For our test we run y-cruncher v0.7.6 through all the different optimized variants of the binary, single threaded and multi-threaded, including the AVX-512 optimized binaries. The test is to calculate 250m digits of Pi, and we use the single threaded and multi-threaded versions of this test.

Users can download y-cruncher from Alex’s website: http://www.numberworld.org/y-cruncher/

y-Cruncher 0.7.6 Single Thread, 250m Digitsy-Cruncher 0.7.6 Multi-Thread, 250m Digits

While almost similar in AVX2 in ST mode, the lack of threads again hurts the i5-8400, giving the win to the Ryzen 5 3600. Zen 2 does well here.

Agisoft Photoscan 1.3.3: 2D Image to 3D Model Conversion

One of the ISVs that we have worked with for a number of years is Agisoft, who develop software called PhotoScan that transforms a number of 2D images into a 3D model. This is an important tool in model development and archiving, and relies on a number of single threaded and multi-threaded algorithms to go from one side of the computation to the other.

In our test, we take v1.3.3 of the software with a good sized data set of 84 x 18 megapixel photos and push it through a reasonably fast variant of the algorithms, but is still more stringent than our 2017 test. We report the total time to complete the process.

Agisoft’s Photoscan website can be found here: http://www.agisoft.com/

Agisoft Photoscan 1.3.3, Complex Test

Test Bed and Setup CPU Performance: Rendering Tests
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  • Sonik7x - Monday, May 18, 2020 - link

    Would be nice to see 1440p benchmarks across all games, also would be nice to see a comparison against an i7-5930K running which is also a 6c/12T CPU Reply
  • ET - Monday, May 18, 2020 - link

    Would be even nicer to see newer games. Anandtech reviews seem to be stuck in 2018, both for games and for apps, and that makes them a lot less relevant a read than they could be. Reply
  • Dolda2000 - Monday, May 18, 2020 - link

    You exaggerate. The point of a benchmark suite can't really be to contain the specific workload you're going to put on the CPU (since that's extremely unlikely to be the case anyway), but to be representative of typical workloads, and I think the application selection here is quite adequate for that. In comparison, I find it much more important to have more comparison data in the Bench database. There may be a stronger case to be made for games, but I find even that slightly doubtful. Reply
  • MASSAMKULABOX - Saturday, May 23, 2020 - link

    Not only that , but slightly older games are much more stable and have most of the performance ironed out. New games are getting patches and downloads all the time, which often affect perfomance. I want to see "E" versions I.e 35/45w Reply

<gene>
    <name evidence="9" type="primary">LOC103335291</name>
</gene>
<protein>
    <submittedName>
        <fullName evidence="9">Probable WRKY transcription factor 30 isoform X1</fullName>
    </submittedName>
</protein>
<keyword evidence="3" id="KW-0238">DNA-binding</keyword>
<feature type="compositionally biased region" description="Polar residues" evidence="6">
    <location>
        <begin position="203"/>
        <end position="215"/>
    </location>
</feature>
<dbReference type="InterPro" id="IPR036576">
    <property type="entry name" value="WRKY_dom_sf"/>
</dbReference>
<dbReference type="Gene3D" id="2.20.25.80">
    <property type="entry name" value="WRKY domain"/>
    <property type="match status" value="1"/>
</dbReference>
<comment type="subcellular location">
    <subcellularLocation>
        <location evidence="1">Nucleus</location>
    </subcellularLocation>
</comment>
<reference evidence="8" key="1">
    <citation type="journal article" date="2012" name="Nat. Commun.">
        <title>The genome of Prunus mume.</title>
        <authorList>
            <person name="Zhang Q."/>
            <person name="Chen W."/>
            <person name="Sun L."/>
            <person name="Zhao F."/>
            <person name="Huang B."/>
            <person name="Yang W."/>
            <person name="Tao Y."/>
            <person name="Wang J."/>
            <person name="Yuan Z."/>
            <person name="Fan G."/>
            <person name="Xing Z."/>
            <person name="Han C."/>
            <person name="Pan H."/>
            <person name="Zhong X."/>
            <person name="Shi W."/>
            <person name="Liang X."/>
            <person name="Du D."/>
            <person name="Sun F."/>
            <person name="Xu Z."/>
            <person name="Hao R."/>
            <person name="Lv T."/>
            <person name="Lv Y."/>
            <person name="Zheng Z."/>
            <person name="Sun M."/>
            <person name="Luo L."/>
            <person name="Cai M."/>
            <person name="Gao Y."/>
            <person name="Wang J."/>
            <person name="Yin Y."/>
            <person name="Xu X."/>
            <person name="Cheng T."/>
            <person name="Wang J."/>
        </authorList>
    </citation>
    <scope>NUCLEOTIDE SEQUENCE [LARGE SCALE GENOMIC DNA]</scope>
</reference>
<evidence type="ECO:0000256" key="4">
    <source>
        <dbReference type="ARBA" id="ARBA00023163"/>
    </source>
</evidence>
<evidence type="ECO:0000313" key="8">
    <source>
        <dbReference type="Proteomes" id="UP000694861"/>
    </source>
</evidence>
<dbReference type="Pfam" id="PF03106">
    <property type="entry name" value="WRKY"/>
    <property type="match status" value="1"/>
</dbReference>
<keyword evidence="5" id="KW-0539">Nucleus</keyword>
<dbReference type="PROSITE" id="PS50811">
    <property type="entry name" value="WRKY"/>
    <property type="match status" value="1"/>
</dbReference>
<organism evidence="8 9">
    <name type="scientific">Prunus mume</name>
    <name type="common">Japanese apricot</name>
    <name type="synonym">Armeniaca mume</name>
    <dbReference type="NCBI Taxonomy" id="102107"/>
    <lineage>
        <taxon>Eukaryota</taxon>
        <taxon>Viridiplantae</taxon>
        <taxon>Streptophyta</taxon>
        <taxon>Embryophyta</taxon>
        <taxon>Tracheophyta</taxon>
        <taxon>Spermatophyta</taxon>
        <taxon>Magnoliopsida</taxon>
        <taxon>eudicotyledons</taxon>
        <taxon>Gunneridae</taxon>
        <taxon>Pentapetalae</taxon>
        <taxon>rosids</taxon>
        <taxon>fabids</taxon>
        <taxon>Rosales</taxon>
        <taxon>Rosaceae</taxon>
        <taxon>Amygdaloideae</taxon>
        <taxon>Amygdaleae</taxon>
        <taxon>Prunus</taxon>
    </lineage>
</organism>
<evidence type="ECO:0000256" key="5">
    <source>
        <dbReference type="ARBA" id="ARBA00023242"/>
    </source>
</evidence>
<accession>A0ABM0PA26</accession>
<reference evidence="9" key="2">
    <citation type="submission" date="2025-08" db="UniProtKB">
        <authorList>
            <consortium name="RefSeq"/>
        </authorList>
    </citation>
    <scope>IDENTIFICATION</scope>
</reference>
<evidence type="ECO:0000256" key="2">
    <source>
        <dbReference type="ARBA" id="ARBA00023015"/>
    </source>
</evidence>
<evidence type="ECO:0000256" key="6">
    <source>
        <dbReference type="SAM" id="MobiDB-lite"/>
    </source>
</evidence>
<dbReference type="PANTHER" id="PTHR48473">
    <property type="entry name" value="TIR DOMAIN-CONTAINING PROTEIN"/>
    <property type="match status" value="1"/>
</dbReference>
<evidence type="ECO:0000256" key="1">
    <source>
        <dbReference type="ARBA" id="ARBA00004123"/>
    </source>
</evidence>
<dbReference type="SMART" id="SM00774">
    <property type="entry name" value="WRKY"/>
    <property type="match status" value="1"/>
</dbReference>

• ThreeDee912 - Monday, May 18, 2020 - link

    They already mentioned in the 3300X review they'll be going back and adding in new games like Borderlands 3 and Gears Tactics: https://www.anandtech.com/show/15774/the-amd-ryzen... Reply
  • flyingpants265 - Monday, May 18, 2020 - link

    I haven't used AnandTech benchmarks for years. They don't use enough CPUs/GPUs, they never include enough results from the previous generations, which is the most important thing when considering upgrades and $ value.

    Also, the "bench" tool does not include enough tests or hardware.
    Reply
  • jabber - Tuesday, May 19, 2020 - link

    Yeah nothing annoys me more than Tech Site benchmarks that only compare the new stuff to hardware than came out 6 months before it. If I see say a new GPU tested I want to see how it compares to my RX480 (that a lot of us will be looking to upgrade this year) than just a 5700XT. Reply
  • johnthacker - Tuesday, May 19, 2020 - link

    Eh, nothing annoys me more than Tech Site benchmarks that only compare the new stuff to other new stuff. If I have an existing GPU or CPU and I'm not sure if it's worth it for me to upgrade or stick with what I've got, I want to see how something new compares to my existing hardware so I can know whether it's worth upgrading or whether I might as well wait. Reply
  • Pewzor - Monday, May 18, 2020 - link

    I mean Gamer's Nexus uses old games as well. Reply
  • Crazyeyeskillah - Tuesday, May 19, 2020 - link

    Just to make this crystal clear, the reason they HAVE to use older games is because all of the PAST data has been run using those games. Most review sites only get sample hardware for a week or less to run the tests then return it in the mail. You literally wouldn't have anything to compare the data to if you only ran tests on the latest and greatest games and benchmarks.

    When I see people making this complaint I understand that they are new to computers and just want them to understand that there is a reason why benchmarks are limited. Most hardware review sites don't make any money, or if they do, it's enough to pay one or MAYBE two staff members (poorly.) Ad revenue is garbage due to add blockers on all your browsers, and legitimate sites that don't spam blickbaity rumors as news are shutting down. Just look what happened to Hardocp.com, one of the last true honest review sites.

    The idea that hardware sites all have stockpiles of every system imaginable and the thousands of hours it would take to constantly setup and run all the new games and benchmarks is pretty comical.
    Reply